One of the reasons that practitioners become interested in natural medicine is that in many situations it is considerably safer than conventional medicine. The risks associated with conventional medical care were highlighted by two recent studies published in the New England Journal of Medicine.
The first study concluded that, for every 100 hospital admissions, there are 25 episodes of patients' being harmed as a result of their medical care. Adverse events resulted most frequently from medical procedures, medications, and hospital-acquired infections. One in 12 adverse events was life-threatening, and 2.4% of the events caused or contributed to a patient's death.
The second study concluded that, in the US between the years 2007 and 2009, there were approximately 100,000 emergency hospitalizations per year for adverse drug events, among people aged 65 or older. In about two-thirds of those hospitalizations, the drug or drug class responsible for the event was warfarin, an antiplatelet agent, insulin, or an oral hypoglycemic agent, and the adverse reaction was either bleeding or hypoglycemia.
Of course, many of the patients who were injured by their medical care were already quite ill, and from a population standpoint, the benefits of the therapies and procedures that they received may have outweighed the risks. However, to the extent that natural alternatives are available, their appropriate use would presumably improve the risk/benefit ratio in these patients.
It is not particularly comforting that many of the adverse events described in the two new studies were considered preventable. Both patients and practitioners are only human, and we all sometimes make mistakes, particularly when a patient has multiple health conditions and is on multiple medications. Despite extensive efforts over the past decade to improve in-hospital patient safety, there has been little change in the frequency with which hospitalized patients are being harmed. And despite ongoing measures to improve outpatient education, fully two-thirds of emergency hospitalizations for adverse drug reactions are due to unintentional overdoses. Thus, while we should always try to do better, errors are going to be made, and it would preferable to make those errors with interventions such as diet, nutritional supplements, and herbs (the consequences of which are usually not serious) than with potentially toxic medications (the consequences of which can bg catastrophic).
Nor should we be comforted by the claim that a significant minority of the adverse events that occur in and out of the hospital are not preventable," and are therefore "not our fault." While even some of the best-managed patients will suffer a serious hemorrhage from taking warfarin or antiplatelet drugs, the risk of a major bleeding episode from nutritional anticoagulants such as garlic, fish oil, vitamin E, vitamin B6, and nattokinase appears to be remote. Likewise, severe hypoglycemia would not be expected to occur in a diabetic patient who is being managed successfully on an exercise regimen, a high-fiber diet, and supplements such as chromium, biotin, and cinnamon. Thus, adverse drug reactions that are considered "not preventable" are in reality preventable, if one is able to substitute a different, and safer, treatment.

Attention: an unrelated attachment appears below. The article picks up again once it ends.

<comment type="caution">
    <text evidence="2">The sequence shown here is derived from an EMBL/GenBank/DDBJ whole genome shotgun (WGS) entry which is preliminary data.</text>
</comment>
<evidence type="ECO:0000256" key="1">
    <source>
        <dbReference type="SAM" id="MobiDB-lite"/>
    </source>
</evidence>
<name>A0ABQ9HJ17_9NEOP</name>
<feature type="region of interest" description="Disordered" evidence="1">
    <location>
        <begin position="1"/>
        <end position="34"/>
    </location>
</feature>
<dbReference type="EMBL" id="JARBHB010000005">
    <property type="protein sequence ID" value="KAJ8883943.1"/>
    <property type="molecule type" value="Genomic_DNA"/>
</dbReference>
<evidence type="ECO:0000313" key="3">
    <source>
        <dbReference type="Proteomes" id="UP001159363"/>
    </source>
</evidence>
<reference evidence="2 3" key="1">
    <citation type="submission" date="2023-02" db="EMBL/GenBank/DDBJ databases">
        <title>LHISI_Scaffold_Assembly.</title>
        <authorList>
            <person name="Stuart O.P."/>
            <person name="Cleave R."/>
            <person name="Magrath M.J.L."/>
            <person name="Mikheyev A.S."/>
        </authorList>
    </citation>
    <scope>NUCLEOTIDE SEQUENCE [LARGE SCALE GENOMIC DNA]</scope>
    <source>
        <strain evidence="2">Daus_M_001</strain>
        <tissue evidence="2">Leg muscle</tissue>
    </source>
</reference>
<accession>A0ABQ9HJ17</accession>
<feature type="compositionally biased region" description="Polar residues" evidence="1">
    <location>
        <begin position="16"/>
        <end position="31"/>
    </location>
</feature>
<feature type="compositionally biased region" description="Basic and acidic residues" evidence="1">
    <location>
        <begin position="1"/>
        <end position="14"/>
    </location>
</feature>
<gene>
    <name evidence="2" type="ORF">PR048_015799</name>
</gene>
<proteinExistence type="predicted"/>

There is no question that type 2 diabetes can frequently be controlled without drugs, provided that the patient takes an active role in his or her care. The situation regarding natural anticoagulants is more complex. Various natural substances have been shown to prevent excessive blood clotting through a number of different mechanisms, including inhibiting platelet aggregation, blocking the fibrin cascade, and increasing fibrinolytic activity. Because different anticoagulant mechanisms are involved with different natural compounds, it is conceivable that taking these substances in combination would produce a powerful anticoagulant effect. Moreover, clinical observations suggest that taking various combinations of natural anticoagular does not put patients at risk of excessive bleeding.
The problem is that there has been no clinical trials to investigate whether taking a cocktail of natural anticoagulants would be as effective as warfarin or antiplatelet drugs for preventing strokes and heart attacks. In fact, we don't have any firm evidence that such an alternative approach is effective at all.
A clinical trial that compares conventional and natural anticoagulation regimens is therefore urgently needed. Considering that an estimated $500 million is spent by Medicare each year on hospitalizations necessitated by drug-induced bleeding, it would be in the federal government's interest to fund a study that would determine whether these hospitalizations can be prevented.
Alan R Gaby, MD
27 April 2012